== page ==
Come, let me tell you a story, a story about the time that I randomly decided to do an all night race and lost my DAMN MIND.
A month or so ago, I let my dear training buddies, Kim, Lindsey, and Colleen, talk me in to registering for Run Under the Stars, an all night timed race series… When I say I “let them talk me in to it,” I really mean I saw them talking about it and I couldn’t very well let them do something as ridiculous as an all night race WITHOUT ME! So I registered on a whim. I knew they all had goals and reasons for doing this race, especially Kim as she is in the early stages of getting ready for her first 100 miler, but I was just along for the ride. Anything could happen! WEE!
A few days prior to race weekend we had made all our plans and even talked another friend into joining us, Kara. We all piled in to her car and made the road trip up to Oak Ridge, TN. During the car ride we talked race strategy, discussed our goals, told stories (like the one about Lindsey cutting off her own underwear at a race), and laughed so hard we cried (once because of the underwear story) so many times I started to wonder if I was losing my mind before the all-nighter even began. This was going to be the most epic girl’s night out, EVER! We arrived around 4pm, picked up our race packets, and then went to grab some dinner. I was kind of worried about what I should eat for a race that starts at 8pm. How do you even fuel for a race that goes all night? I decided to just eat pasta and hope for the best. Aka my general life strategy.
The race took place in AK Bissel Park on a 1.25 mile crushed gravel path. We set up our tent and camp chairs along the path and I laid out my own personal aid station– Pringles, Lay’s potato chips, Starburst jelly beans, Coke, and a giant jug of Skratch water. As the sun set there was a very slight chill in the air and I started fretting about being too cold– I had only brought one running outfit with a short sleeved shirt and nothing warm. What was I going to DO? If I was cold I was SURELY GOING TO DIE. Lindsey came over to me and said, “You’re not too cold, you’re just nervous, stop worrying!” She was right, of course, I was fine and the temperature was fine, I just couldn’t help finding something to be anxious about even at a race with zero personal pressure. I felt very centered and calm after her reassurance. So calm and serene, in fact, that as we gathered around the starting line I didn’t realize until minutes before the start time that I was STILL WEARING MY FLIP FLOPS. Oh brother. As I shuffled (because you can’t very well run in FLIP FLOPS) back to our camp site all my friends cracked up laughing at me and I crammed on my real shoes as quickly as I could. Possibly one of the dumbest and also most hilarious things I have ever done at a race.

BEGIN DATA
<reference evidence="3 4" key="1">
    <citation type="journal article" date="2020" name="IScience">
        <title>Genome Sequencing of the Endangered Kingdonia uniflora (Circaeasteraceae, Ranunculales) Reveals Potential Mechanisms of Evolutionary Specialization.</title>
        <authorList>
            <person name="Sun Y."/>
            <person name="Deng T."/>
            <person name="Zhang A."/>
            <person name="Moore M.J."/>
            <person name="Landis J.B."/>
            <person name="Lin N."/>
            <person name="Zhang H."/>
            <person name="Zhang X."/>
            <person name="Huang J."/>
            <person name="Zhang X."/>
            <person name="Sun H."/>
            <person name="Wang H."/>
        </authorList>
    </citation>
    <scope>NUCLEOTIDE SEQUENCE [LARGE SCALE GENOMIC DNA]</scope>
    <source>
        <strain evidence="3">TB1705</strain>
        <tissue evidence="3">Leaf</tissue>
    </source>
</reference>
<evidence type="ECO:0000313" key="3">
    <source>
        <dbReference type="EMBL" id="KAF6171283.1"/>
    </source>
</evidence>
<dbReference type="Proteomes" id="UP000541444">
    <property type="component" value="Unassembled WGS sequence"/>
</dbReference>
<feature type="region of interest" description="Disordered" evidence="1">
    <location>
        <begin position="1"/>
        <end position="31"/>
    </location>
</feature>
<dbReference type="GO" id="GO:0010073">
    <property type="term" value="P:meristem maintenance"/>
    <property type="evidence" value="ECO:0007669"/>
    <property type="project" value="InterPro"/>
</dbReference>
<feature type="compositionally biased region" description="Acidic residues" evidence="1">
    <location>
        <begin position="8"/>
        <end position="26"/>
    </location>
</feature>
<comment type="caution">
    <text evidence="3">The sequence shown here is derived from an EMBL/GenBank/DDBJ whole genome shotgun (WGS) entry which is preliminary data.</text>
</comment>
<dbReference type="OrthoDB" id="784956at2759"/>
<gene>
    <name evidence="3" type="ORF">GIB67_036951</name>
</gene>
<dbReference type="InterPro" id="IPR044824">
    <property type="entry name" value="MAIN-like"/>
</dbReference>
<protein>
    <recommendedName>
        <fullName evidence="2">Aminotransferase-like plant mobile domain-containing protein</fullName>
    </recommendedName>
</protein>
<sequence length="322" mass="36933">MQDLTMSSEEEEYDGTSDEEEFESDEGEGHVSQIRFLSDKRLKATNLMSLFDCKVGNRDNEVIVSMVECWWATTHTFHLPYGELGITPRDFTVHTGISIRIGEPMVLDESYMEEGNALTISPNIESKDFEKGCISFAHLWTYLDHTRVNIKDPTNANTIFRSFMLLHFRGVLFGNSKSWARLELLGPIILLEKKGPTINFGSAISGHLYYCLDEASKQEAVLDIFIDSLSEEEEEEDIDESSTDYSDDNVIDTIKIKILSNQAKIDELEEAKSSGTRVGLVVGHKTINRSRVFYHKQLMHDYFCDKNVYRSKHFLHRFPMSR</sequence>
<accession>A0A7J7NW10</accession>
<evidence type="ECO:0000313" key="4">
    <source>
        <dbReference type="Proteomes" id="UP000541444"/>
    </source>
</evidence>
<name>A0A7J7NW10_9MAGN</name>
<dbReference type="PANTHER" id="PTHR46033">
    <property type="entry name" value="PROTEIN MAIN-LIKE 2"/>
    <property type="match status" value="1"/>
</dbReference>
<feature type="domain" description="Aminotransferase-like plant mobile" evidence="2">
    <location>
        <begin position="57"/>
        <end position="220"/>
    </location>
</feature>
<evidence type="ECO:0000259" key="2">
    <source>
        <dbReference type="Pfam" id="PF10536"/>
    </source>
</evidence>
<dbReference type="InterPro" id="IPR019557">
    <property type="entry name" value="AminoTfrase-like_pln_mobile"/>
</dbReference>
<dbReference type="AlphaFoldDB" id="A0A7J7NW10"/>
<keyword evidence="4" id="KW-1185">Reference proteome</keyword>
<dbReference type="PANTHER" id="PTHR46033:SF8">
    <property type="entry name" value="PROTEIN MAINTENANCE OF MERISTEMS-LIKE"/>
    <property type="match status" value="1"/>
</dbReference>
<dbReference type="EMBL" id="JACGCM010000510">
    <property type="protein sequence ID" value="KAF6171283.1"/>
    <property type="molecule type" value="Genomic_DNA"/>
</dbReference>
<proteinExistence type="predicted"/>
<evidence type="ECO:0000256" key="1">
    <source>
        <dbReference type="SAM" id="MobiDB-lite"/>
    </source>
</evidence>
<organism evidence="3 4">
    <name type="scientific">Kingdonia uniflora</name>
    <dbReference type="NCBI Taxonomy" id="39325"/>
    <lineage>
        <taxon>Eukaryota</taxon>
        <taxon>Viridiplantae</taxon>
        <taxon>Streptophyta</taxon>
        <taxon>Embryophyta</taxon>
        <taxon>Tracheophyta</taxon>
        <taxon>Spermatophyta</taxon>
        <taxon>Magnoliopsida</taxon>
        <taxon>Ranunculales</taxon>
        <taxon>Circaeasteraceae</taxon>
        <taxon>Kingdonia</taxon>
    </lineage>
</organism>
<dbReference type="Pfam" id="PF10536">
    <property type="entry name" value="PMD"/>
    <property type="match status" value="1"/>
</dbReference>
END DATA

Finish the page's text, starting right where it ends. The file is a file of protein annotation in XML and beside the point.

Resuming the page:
I decided not to start my GPS watch because I always fare better mentally when I am not obsessively checking my mileage. I also knew that I didn’t want to be looking at the clock all night long; I was worried that if I knew how late it was, my mental state would deteriorate quickly. I am NOT a night person. At all. To me, staying up late is staying up past 10pm, and I rarely even do that. I go to bed at 8pm on the reg. I NEED MY SLEEP. So, needless to say, I really had no idea how I would deal with the sleep deprivation, this race was one big experiment. The first several miles went by fast. The sun hadn’t quite set yet and it was still light outside. We all kept remarking on what an odd feeling it was to be starting a race at 8pm. Thankfully I felt strong and happy, not sluggish like I thought I would after spending a large part of the day in the car. A couple hours in the sun started to set and we were running well, taking a few breaks here and there to eat something or take a potty break, or just to shoot the breeze with the friendly aid station workers. The race aid station was stocked with so much food I could hardly decide on what to snack on! There was fresh fruit, chips, donut holes, candy, pizza, pancakes, salt pills, coffee… they had everything! I mostly stuck to my personal aid, but I definitely enjoyed a few of those delicious donut holes.
At mile 15 I decided to take a sit break– I wanted to eat something more substantial than a handful of jelly beans and also wanted to change my shoes. I ate an embarrassing amount of Pringles (spoiler alert: I finished nearly the whole can before the night was over), drank a can of Coke, and switched from my Nikes to my Montrails. I was keeping pace with Kara and Kim had finished 20 miles and decided to join us for her remaining miles. At this point we added scheduled walk breaks– from the trash can to the bridge, from that pole to the next pole, from the crack in the ground to the tree. Giving ourselves the breaks helped us keep our pace steady and made running for several more hours seem less daunting. At one am we took a gratuitous “WE ARE HALFWAY THERE” selfie. I was starting to feel the beginnings of my eventual insanity. The park lights shut off around midnight, and we ran with a headlamp for a while, but the moon was so bright we ended up not needing it.